A lot of bodybuilders still rely on going through bulking and cutting cycles in order to get the incredible physiques that they display on stage.
This makes sense because it is the quickest and most efficient way to add muscle. Adding muscle means being in a calorie surplus. The more calories you consume, the more anabolic your body will be — the more testosterone will be washing around your body and the less likely you will be to burn muscle for fuel. But of course, eating extra calories makes it even harder not to gain any fat — and especially when you’re getting them from sugar ‘weight gainer’ products and the like.
Fortunately, this isn’t a problem for bodybuilders. They simply follow this period up with a period of dieting hard, which causes their body to burn the fat away from the muscle. A tiny bit of muscle is lost but mainly, it’s fat that will disappear. Hence the ‘bulk and cut’.
But you’re not a bodybuilder (probably). You probably don’t want to spend half the year looking overweight. So how can you use cardio to stay lean and add muscle at the same time?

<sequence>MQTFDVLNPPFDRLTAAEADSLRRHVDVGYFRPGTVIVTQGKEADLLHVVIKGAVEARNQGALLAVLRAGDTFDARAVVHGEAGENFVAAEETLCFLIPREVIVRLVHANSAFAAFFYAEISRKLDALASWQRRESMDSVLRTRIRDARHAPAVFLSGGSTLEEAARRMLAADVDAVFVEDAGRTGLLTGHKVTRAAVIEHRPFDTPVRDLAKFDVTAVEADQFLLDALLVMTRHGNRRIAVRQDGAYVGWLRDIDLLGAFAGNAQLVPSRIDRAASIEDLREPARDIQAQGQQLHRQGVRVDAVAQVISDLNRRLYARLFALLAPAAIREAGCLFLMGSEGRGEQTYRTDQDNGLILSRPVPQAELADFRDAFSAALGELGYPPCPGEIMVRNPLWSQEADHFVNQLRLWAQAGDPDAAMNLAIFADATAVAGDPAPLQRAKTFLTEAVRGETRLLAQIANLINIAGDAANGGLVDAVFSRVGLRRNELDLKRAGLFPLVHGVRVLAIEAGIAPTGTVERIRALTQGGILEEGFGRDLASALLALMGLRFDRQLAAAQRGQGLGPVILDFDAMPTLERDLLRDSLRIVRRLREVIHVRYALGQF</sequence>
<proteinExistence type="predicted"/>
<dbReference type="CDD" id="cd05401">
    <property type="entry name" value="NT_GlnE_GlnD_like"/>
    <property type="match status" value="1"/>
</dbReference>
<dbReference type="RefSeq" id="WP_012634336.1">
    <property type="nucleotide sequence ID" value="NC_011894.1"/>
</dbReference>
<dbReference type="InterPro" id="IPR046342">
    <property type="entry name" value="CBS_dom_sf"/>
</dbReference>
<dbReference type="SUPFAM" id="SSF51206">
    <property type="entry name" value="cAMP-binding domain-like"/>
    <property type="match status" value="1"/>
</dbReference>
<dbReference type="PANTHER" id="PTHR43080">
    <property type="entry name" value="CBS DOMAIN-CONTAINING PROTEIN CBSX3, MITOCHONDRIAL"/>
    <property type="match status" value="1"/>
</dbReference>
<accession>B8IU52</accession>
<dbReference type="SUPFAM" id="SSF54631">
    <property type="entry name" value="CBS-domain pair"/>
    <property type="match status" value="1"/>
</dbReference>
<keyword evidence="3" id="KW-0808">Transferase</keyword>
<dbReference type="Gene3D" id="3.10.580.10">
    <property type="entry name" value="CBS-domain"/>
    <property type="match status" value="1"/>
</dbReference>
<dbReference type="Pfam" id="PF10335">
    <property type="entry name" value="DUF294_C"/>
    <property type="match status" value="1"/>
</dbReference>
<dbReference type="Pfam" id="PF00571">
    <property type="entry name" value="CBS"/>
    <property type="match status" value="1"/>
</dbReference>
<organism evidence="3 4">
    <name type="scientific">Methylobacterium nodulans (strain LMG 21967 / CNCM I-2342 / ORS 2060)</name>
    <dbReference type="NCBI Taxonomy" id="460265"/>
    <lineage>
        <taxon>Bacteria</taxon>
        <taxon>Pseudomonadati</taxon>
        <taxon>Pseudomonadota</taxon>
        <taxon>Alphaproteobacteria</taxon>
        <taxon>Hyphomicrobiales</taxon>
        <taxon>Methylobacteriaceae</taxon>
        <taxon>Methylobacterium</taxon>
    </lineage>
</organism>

The Problem With Cardio
The reason that most bodybuilders will stay away from intensive cardio when they’re bulking is that it puts the body once again in a catabolic state. When you run using steady state cardio, your body will supply energy by turning to your blood sugar and your fat stores.
Unfortunately, this means your blood sugar drops. And when your blood sugar drops, your body responds by releasing ghrelin, the hunger hormone. Ghrelin release is always followed by cortisol (the stress hormone) and cortisol is followed by myostatin — a molecule that signals the breakdown of muscle. The more myostatin, the more muscle you lose.
Add to the fact that your body will get 15% of its energy from protein and you have a scenario that is not good for building muscle.
There are a few solutions.
One such option is to walk. Walking will allow you to burn energy at a much slower rate and avoid completely depleting your energy stores. This means you never get to the point where you have very low blood sugar and you never start cannibalizing that hard-won muscle.
Another option is to use HIIT. This is High Intensity Interval Training, which means alternating between spurts of sprinting and periods of jogging. The good thing about this is that the sprinting portion doesn’t burn blood sugar or muscle and instead relies on energy stored as glycogen. You’ll spend less time in a catabolic state and lose less muscle as a result — and so many bodybuilders will use HIIT ‘finishers’ following a workout.
Finally, you can also use nutrition to protect yourself and reduce your chances of losing muscle. The best way to do this is by consuming BCAAs — branch chained amino acids. These have been shown to have a very positive effect in reducing muscle breakdown during exercise.